Catch the WAVE – A discussion on using the WAVE disposable bioreactor for research and manufacturing operations

Sponsored by: GE Healthcare
Session ended: July 15th, 2013
Expert: Christian Kaisermayer, Senior Scientist, GE Healthcare

Introduction

An early pioneer in the area of disposable bioreactors, the WAVE Bioreactor was the first single-use bioreactor system when it was presented to the bioprocessing community in 1996. Since then, the range of products has expanded to include larger scale systems and advanced optical sensor and control technologies.  WAVE Bioreactor systems are today widely used in both research and manufacturing operations. The latest WAVE bioreactor, ReadyToProcess WAVE 25, combines the ease-of use that comes with the rocking technology as such, with intelligent control and advanced sensor technology.


Questions & Answers

I saw a blog on the Cell Culture Dish that talked about using the Wave for cell banking for CHO cells. I was wondering if the same principal could be applied to cell banking of vero cells.

Answer: In principle a similar approach can also be applied to Vero cells. The difference is that the cells are adherent and require microcarriers for cultivation in the WAVE Bioreactor. A microcarrier often used for Vero cultivation is Cytodex, please see literature reference in my answer regarding the use of the WAVE Bioreactor for the […]» Read More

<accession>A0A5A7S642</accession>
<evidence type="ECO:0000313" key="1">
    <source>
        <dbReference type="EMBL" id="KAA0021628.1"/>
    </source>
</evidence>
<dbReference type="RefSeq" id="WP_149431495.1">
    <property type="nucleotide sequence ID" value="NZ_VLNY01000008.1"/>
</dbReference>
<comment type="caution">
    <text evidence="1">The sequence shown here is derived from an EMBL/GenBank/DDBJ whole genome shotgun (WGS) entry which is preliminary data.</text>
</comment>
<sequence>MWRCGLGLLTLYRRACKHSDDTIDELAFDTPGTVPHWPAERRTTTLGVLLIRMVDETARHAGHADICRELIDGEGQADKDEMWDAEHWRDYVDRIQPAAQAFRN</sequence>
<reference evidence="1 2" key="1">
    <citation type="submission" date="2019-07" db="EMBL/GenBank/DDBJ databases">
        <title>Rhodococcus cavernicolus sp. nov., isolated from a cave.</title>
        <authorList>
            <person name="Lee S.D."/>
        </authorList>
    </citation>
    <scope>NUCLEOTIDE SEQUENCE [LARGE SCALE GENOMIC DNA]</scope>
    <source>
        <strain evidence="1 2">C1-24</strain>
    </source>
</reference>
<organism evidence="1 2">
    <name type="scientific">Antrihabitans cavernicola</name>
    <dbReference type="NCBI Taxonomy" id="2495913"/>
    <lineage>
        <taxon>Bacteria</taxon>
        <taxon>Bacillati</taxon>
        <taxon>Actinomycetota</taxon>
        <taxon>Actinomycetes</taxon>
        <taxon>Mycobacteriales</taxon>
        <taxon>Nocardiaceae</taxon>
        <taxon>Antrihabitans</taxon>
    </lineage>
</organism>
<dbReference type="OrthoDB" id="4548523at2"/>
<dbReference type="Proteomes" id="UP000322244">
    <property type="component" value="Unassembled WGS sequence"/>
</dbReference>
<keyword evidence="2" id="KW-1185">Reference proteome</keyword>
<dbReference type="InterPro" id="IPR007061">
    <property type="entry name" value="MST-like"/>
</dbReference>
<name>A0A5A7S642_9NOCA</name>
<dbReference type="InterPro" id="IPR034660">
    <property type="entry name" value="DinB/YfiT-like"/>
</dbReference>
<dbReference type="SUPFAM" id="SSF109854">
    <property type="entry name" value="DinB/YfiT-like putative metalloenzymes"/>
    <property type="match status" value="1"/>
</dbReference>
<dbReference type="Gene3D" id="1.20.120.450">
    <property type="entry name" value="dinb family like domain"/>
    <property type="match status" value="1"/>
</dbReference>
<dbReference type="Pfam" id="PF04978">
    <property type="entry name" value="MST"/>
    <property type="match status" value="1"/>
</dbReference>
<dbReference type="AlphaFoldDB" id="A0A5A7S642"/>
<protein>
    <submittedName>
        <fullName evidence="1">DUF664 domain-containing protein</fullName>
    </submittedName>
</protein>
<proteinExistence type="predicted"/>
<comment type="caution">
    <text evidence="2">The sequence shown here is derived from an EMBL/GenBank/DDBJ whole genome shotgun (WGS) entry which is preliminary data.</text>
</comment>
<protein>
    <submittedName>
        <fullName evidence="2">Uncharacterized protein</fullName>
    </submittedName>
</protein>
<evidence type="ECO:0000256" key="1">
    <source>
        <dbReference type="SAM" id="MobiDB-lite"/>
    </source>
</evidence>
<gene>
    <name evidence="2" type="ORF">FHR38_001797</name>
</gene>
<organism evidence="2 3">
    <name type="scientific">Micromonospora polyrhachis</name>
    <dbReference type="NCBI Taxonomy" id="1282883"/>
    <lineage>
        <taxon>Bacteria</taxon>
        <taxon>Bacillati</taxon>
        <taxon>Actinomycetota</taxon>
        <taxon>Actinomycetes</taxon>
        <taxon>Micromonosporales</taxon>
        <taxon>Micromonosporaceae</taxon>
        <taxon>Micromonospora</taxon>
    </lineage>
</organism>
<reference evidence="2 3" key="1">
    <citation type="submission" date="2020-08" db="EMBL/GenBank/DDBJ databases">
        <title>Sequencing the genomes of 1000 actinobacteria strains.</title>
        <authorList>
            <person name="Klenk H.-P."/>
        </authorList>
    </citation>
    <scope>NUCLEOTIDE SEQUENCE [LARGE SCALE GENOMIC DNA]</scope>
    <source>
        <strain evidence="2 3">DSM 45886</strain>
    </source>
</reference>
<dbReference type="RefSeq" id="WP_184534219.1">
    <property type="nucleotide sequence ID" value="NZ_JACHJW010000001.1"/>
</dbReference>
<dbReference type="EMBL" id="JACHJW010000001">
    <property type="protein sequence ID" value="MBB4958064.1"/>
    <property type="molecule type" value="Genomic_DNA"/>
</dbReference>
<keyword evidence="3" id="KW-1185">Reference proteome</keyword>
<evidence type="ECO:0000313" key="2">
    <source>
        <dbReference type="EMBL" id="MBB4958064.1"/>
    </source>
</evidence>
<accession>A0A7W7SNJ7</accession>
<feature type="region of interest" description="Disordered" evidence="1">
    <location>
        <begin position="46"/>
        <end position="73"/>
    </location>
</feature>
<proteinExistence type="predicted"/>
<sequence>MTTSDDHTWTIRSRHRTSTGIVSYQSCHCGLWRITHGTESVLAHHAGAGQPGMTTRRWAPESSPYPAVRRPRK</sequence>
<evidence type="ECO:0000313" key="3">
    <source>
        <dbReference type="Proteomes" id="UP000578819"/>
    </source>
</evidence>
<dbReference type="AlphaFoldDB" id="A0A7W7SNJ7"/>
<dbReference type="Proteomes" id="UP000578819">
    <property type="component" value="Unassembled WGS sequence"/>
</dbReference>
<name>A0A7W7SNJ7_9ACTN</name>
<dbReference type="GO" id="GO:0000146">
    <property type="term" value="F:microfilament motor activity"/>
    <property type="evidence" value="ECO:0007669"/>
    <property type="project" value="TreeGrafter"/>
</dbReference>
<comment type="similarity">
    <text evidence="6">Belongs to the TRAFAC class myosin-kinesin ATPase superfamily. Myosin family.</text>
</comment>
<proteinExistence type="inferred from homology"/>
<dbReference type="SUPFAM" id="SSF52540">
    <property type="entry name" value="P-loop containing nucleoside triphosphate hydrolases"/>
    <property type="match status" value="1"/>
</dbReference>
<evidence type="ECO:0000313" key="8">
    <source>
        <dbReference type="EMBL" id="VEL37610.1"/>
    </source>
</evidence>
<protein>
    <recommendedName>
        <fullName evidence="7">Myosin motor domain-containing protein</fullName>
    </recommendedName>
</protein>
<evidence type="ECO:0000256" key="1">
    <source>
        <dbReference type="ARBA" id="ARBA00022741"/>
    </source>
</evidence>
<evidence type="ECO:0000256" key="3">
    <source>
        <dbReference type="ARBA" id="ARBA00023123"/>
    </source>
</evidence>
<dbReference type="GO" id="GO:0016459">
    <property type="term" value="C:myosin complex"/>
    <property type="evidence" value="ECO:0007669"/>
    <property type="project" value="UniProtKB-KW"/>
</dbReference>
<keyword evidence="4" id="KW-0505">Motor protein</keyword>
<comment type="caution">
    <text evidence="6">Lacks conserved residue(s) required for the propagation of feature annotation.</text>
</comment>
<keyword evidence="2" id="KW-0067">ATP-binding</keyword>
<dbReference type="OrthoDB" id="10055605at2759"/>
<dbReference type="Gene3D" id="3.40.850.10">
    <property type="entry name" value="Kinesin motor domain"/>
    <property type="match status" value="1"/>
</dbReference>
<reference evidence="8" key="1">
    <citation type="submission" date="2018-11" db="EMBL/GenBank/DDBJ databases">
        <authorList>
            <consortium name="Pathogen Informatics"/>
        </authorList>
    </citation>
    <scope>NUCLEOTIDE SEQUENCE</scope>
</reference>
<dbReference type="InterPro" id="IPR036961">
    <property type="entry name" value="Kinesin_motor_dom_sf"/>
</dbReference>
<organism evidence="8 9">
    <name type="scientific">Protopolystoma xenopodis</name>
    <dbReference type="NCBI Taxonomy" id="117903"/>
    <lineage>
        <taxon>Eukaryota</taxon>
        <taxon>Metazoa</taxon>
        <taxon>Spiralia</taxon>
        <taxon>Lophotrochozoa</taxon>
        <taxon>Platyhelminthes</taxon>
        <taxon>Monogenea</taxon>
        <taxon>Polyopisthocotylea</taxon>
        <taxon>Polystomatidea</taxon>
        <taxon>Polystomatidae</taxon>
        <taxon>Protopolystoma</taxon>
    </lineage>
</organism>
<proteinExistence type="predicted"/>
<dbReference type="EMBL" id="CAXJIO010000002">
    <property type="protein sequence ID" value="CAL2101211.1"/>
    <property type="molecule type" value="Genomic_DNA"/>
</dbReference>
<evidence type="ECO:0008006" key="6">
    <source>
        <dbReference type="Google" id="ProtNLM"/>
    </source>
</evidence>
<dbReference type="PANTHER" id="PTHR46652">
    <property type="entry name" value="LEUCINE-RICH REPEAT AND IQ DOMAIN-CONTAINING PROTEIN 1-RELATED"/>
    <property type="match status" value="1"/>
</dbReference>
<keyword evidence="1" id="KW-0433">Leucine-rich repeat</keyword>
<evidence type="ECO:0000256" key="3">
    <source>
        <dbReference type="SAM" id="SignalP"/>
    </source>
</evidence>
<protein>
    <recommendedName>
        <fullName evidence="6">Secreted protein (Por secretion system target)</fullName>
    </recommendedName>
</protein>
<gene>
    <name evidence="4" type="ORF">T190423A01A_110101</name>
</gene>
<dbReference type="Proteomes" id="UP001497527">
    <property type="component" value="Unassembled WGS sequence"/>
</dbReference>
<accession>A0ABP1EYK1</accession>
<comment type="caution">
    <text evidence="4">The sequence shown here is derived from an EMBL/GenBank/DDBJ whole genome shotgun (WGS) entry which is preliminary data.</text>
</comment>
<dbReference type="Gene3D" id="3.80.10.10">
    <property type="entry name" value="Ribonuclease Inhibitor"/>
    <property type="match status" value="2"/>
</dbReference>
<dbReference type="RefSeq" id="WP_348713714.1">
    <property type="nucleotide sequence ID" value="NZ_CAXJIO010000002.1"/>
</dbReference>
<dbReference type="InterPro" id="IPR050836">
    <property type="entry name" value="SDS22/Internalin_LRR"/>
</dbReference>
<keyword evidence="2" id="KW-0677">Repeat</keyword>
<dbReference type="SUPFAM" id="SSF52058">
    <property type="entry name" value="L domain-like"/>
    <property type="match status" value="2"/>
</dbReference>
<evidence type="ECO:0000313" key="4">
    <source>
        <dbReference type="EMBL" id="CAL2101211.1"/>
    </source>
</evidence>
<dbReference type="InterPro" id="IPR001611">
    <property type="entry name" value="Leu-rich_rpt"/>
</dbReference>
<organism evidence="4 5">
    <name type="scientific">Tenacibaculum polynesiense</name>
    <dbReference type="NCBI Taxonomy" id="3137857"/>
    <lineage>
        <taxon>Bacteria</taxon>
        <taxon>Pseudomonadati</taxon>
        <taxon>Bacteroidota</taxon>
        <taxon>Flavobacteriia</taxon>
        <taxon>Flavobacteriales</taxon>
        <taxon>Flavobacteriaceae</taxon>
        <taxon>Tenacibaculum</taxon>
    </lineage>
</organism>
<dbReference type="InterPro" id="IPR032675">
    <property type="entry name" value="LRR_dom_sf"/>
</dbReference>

We want to cultivate cholesterol dependent NS0 cells in a Wave reactor. It is said that cholesterol is adsorbed to the bag film. What can be done to achieve a sufficient concentration of the lipid in the culture?

The problem of cholesterol delivery to NS0 cells was investigated when differences in cell growth were observed in serum containing culture and serum free medium supplemented with lipids and synthetic cholesterol. The conclusion of the authors was that the interaction of the lipid carrier, in this case methyl-beta-cyclodextrin, with the bag film led to cholesterol […]» Read More

After transfer of cell culture medium into the Wave bag, the pH is more alkaline than the set-point. Switching on the pH control results in maximum CO2 output. On several instances the pH then dropped up to 0.3 units below the set-point and it took several hours until the pH reached the acceptable range and the cells could be transferred to the bag.

CO2 control of the pH in Cellbag Bioreactors occurs via the headspace. Depending on gas flow, bag size and agitation conditions some delay will occur until the gas composition in the headspace is exchanged and the CO2 has dissolved in the cultivation medium. Suggested gas flows and agitation conditions for specific Cellbag Bioreactor sizes can […]» Read More

We are looking into scale up of BHK cell cultures from shake flasks to a Wave and experience sluggish growth of the cells in the bioreactor. Do you have recommendations for optimizing the culture conditions?